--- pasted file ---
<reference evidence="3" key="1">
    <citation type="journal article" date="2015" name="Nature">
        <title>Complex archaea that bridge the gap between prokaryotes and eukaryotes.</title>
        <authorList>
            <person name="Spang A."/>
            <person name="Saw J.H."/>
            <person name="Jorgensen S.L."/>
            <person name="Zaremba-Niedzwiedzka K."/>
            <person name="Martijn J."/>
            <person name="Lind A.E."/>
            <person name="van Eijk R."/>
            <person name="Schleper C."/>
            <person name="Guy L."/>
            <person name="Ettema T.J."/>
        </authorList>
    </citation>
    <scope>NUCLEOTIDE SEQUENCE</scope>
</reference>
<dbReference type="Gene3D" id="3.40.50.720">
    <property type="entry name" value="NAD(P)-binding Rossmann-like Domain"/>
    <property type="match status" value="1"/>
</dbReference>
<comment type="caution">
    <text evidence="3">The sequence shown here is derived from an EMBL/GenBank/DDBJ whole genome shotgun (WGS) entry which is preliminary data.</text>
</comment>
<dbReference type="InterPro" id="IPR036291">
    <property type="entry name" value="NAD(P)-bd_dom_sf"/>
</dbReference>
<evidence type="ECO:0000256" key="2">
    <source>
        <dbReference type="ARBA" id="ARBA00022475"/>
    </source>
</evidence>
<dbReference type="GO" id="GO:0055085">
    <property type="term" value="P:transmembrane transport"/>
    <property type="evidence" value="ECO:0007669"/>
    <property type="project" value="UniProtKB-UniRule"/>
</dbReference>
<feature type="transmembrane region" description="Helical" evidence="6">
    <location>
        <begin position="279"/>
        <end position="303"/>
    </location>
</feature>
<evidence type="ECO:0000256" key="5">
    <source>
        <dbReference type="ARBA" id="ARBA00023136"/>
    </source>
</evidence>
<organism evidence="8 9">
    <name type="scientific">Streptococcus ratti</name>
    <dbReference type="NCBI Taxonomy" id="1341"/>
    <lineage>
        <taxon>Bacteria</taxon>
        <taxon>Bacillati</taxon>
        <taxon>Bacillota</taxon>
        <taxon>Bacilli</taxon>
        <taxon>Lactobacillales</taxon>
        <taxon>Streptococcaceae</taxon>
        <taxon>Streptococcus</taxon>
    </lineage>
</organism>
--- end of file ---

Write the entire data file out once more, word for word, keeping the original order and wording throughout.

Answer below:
<reference evidence="3" key="1">
    <citation type="journal article" date="2015" name="Nature">
        <title>Complex archaea that bridge the gap between prokaryotes and eukaryotes.</title>
        <authorList>
            <person name="Spang A."/>
            <person name="Saw J.H."/>
            <person name="Jorgensen S.L."/>
            <person name="Zaremba-Niedzwiedzka K."/>
            <person name="Martijn J."/>
            <person name="Lind A.E."/>
            <person name="van Eijk R."/>
            <person name="Schleper C."/>
            <person name="Guy L."/>
            <person name="Ettema T.J."/>
        </authorList>
    </citation>
    <scope>NUCLEOTIDE SEQUENCE</scope>
</reference>
<dbReference type="Gene3D" id="3.40.50.720">
    <property type="entry name" value="NAD(P)-binding Rossmann-like Domain"/>
    <property type="match status" value="1"/>
</dbReference>
<comment type="caution">
    <text evidence="3">The sequence shown here is derived from an EMBL/GenBank/DDBJ whole genome shotgun (WGS) entry which is preliminary data.</text>
</comment>
<dbReference type="InterPro" id="IPR036291">
    <property type="entry name" value="NAD(P)-bd_dom_sf"/>
</dbReference>
<evidence type="ECO:0000256" key="2">
    <source>
        <dbReference type="ARBA" id="ARBA00022475"/>
    </source>
</evidence>
<dbReference type="GO" id="GO:0055085">
    <property type="term" value="P:transmembrane transport"/>
    <property type="evidence" value="ECO:0007669"/>
    <property type="project" value="UniProtKB-UniRule"/>
</dbReference>
<feature type="transmembrane region" description="Helical" evidence="6">
    <location>
        <begin position="279"/>
        <end position="303"/>
    </location>
</feature>
<evidence type="ECO:0000256" key="5">
    <source>
        <dbReference type="ARBA" id="ARBA00023136"/>
    </source>
</evidence>
<organism evidence="8 9">
    <name type="scientific">Streptococcus ratti</name>
    <dbReference type="NCBI Taxonomy" id="1341"/>
    <lineage>
        <taxon>Bacteria</taxon>
        <taxon>Bacillati</taxon>
        <taxon>Bacillota</taxon>
        <taxon>Bacilli</taxon>
        <taxon>Lactobacillales</taxon>
        <taxon>Streptococcaceae</taxon>
        <taxon>Streptococcus</taxon>
    </lineage>
</organism>